Meeting the Tormentors in Safeway

By (author): Alexandra Oliver

In Meeting the Tormentors in Safeway, Alexandra Oliver zooms in on the inertias, anxieties, comedies, cruelties, and epiphanies of domestic life:

They all had names like Jennifer or Lynne
or Katherine; they all had bone-blonde hair,
that wet, fl at cut with bangs. They pulled your chair
from underneath you, shoved their small fists in
your face. Too soon, you knew it would begin,
those minkish teeth were dancing everywhere,
the Bacchic taunts, the Herculean dare,
their soccer cleats against your porcine shin,
that laugh, which sounded like a hundred birds
escaping from the gunshot through the reeds –
and now you have to face it all again:
the joyful freckled faces lost for words
in supermarkets, as those red hands squeeze
your own. It’s been so long! They say. Amen.

Oliver’s poems, which she describes as “text-based home movies,” unveil a cinematic vision of suburbia at once comical and poignant: framed to renew our curiosity in the mundane and pressing rhyme and metre to their utmost, Meeting the Tormentors in Safeway is a five-star performance from Canada’s new formalist sensation.

“Alexandra Oliver has many arrows in her quiver – all of them sharpened to a fine point. In satirical work like “The Classics Lesson,” she is mordantly funny. Yet she can also treat her subjects quietly and with touching understatement, as in “Chinese Food with Gavra, Aged Three.” Ms. Oliver is, moreover, technically resourceful in the best sense. For example, in “Doug Hill” the verbal repetitions of the pantoum form perfectly suit the obsessive voice of the romantically disappointed protagonist. This is an excellent and entertaining collection.” – Timothy Steele

“It is sometimes argued that our disjunctive times need to be mirrored by disjunctive forms: only aesthetic disorder can respond to our experience. Such a simplicity is disproven by Alexandra Oliver’s Meeting the Tormentors in Safeway, in which disjunctions of many kinds (such as the one in her title) are brought to order by the poet’s refining passion and corrosive wit. Here are brilliantly contemporary poems in traditional forms, the work of a stunning new voice.” – Charles Martin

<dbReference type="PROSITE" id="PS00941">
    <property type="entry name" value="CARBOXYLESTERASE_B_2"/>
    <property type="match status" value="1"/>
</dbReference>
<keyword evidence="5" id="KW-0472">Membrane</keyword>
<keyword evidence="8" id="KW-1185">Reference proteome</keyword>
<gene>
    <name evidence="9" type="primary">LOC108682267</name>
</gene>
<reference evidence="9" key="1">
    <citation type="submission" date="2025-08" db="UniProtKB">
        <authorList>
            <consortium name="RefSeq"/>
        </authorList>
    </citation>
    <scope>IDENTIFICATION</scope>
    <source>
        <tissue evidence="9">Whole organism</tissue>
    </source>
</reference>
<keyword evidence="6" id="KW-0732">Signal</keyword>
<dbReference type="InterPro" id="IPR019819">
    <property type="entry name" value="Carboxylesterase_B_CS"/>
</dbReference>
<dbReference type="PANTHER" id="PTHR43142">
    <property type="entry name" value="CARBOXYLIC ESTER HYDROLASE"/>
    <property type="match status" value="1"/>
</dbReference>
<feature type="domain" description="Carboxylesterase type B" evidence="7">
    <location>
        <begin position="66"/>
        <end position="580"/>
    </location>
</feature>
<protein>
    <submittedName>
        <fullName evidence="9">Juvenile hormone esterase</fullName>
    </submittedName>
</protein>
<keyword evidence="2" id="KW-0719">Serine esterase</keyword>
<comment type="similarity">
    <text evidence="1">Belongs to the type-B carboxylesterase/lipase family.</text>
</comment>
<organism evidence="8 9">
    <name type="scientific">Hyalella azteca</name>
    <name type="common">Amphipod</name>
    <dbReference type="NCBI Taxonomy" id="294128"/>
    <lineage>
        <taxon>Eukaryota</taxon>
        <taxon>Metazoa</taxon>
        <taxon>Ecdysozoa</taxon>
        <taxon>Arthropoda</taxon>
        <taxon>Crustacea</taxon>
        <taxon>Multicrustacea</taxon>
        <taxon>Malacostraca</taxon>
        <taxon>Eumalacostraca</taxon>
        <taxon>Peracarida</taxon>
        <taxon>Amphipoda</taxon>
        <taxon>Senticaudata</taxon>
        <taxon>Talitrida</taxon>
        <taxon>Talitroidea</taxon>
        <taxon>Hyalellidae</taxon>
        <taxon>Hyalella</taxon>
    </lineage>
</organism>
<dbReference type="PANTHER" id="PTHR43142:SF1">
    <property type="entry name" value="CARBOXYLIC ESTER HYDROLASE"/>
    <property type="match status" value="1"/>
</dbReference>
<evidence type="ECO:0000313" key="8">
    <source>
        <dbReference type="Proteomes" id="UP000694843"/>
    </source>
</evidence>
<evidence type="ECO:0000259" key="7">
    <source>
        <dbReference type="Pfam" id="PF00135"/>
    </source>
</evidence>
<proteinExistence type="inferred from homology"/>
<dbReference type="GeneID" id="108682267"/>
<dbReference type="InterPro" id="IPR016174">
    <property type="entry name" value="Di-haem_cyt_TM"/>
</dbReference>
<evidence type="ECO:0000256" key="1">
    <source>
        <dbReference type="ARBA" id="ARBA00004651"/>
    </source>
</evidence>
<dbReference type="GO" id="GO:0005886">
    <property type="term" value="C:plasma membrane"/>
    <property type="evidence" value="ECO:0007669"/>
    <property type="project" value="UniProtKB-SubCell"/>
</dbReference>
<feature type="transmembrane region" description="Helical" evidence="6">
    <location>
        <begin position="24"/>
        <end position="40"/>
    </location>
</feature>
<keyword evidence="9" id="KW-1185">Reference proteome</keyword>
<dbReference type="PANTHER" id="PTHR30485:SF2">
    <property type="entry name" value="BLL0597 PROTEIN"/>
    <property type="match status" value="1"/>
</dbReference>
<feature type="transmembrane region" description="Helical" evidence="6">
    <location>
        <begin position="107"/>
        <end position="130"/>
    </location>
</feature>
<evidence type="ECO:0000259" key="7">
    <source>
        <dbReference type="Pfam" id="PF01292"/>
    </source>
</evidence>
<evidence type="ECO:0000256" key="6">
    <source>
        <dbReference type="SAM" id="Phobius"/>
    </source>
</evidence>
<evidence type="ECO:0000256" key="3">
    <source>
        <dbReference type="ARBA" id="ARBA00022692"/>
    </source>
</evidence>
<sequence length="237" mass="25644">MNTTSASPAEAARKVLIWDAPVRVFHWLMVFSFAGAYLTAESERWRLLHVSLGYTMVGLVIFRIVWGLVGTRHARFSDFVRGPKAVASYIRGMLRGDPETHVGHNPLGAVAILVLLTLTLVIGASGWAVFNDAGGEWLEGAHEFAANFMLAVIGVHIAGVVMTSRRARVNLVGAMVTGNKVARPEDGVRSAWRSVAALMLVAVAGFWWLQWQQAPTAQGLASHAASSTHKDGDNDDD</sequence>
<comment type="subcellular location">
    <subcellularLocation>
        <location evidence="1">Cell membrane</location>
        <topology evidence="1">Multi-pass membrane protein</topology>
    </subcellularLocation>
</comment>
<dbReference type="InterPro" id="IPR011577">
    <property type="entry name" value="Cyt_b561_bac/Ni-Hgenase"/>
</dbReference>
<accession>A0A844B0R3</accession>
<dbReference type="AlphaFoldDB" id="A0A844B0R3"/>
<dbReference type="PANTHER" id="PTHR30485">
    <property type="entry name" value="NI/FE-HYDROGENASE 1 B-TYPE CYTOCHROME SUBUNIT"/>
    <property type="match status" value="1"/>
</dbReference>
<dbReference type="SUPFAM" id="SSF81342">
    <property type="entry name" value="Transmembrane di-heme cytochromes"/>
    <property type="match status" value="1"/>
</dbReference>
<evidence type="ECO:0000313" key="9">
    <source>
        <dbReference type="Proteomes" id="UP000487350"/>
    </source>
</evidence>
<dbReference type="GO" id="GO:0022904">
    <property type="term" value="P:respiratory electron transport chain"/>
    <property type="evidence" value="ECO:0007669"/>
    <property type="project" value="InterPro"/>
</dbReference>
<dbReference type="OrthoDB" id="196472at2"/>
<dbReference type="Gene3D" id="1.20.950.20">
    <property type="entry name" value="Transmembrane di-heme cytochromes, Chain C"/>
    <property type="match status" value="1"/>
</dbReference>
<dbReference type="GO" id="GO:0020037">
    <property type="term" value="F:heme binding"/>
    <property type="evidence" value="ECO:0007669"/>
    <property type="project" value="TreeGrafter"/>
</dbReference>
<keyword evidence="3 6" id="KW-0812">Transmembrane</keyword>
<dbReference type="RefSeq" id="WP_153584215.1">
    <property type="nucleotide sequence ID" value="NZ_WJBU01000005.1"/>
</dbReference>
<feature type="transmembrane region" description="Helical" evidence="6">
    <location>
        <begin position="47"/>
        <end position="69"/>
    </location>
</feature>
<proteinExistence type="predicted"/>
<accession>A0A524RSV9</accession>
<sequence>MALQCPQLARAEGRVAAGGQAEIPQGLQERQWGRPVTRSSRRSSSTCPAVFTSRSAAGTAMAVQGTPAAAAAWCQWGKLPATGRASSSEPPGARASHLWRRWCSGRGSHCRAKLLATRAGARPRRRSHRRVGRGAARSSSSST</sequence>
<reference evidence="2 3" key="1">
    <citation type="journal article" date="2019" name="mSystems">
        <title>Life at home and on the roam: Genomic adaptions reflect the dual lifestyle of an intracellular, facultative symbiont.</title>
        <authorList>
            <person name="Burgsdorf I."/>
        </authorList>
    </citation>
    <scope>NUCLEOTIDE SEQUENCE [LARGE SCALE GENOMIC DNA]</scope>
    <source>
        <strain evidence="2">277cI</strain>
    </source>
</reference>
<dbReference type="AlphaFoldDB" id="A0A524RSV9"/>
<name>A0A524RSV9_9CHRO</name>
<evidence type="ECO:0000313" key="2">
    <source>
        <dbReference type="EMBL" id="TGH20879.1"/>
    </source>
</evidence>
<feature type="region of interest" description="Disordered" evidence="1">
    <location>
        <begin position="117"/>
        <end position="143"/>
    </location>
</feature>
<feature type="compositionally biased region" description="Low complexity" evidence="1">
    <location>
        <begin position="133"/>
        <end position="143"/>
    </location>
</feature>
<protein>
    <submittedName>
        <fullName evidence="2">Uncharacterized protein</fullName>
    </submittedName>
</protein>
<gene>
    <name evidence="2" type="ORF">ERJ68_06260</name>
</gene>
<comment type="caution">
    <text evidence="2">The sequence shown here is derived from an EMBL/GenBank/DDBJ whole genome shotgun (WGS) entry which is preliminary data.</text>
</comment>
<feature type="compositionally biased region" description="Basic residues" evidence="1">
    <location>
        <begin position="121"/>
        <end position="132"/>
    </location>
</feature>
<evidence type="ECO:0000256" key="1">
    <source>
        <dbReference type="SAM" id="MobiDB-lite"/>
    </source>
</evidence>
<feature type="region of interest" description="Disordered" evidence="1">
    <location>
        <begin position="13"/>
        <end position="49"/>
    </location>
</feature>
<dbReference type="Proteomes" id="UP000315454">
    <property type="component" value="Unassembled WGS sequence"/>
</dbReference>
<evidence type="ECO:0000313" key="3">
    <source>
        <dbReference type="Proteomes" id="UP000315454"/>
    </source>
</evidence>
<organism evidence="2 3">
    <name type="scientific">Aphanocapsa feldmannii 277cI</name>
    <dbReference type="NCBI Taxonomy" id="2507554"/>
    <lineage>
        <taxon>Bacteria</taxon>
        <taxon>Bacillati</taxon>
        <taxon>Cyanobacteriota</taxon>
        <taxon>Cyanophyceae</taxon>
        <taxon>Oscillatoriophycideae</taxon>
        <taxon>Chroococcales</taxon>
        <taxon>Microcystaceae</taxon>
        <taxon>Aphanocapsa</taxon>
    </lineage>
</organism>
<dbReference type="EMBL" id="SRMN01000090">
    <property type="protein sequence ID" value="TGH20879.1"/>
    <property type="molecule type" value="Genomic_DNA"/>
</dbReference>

“Alexandra Oliver is in full command of a saber wit and impeccable ear. With these she tackles nothing less than the unsettling hazards, absurd encounters, and oddball ironies of our modern predicament to make poems that bite and entertain. That they are also by turns tender, sad, and rueful speaks not only to her range but to the underlying intensity of feeling. For Oliver’s considerable formal skills are always employed to prod and direct poetry’s energies to keep pace with the contemporary world. Lucky the reader along for the ride.” – Jeanne Marie Beaumont, author of The Burning of Three Fires and Curious Conduct


Alexandra Oliver

Since emerging onto the Vancouver poetry scene in 1992 and being named one of the Top Ten Young Artists of the year by The Vancouver Sun, Alexandra Oliver has gone on to receive two Pushcart Prize nominations, as well as a CBC Literary Award nomination. She has performed her work at Lollapalooza, The National Poetry Slam, the CBC Radio National Poetry Face-Off, the Bowery Poetry Club, the Spectacular Obsessions Fellini Retrospective at the Bell TIFF Lightbox and the Italian Contemporary Film Festival in Toronto. Her work has appeared in numerous journals and publications worldwide, including Orbis Rhyme International, Nexus, The Atlanta Review, The New Guard, Light Quarterly, Future Cycle Poetry, The Raintown Review, and The Vancouver Sun. Her first book, Where the English Housewife Shines (Tin Press, London, UK) was released in April, 2007. She is also co-editing (with Annie Finch) an anthology of metrical poetry. Alexandra divides her time between Toronto, Canada, and Glasgow, Scotland.


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64 Pages
8.24in * 5.25in * .24in


September 10, 2013





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POETRY / Canadian

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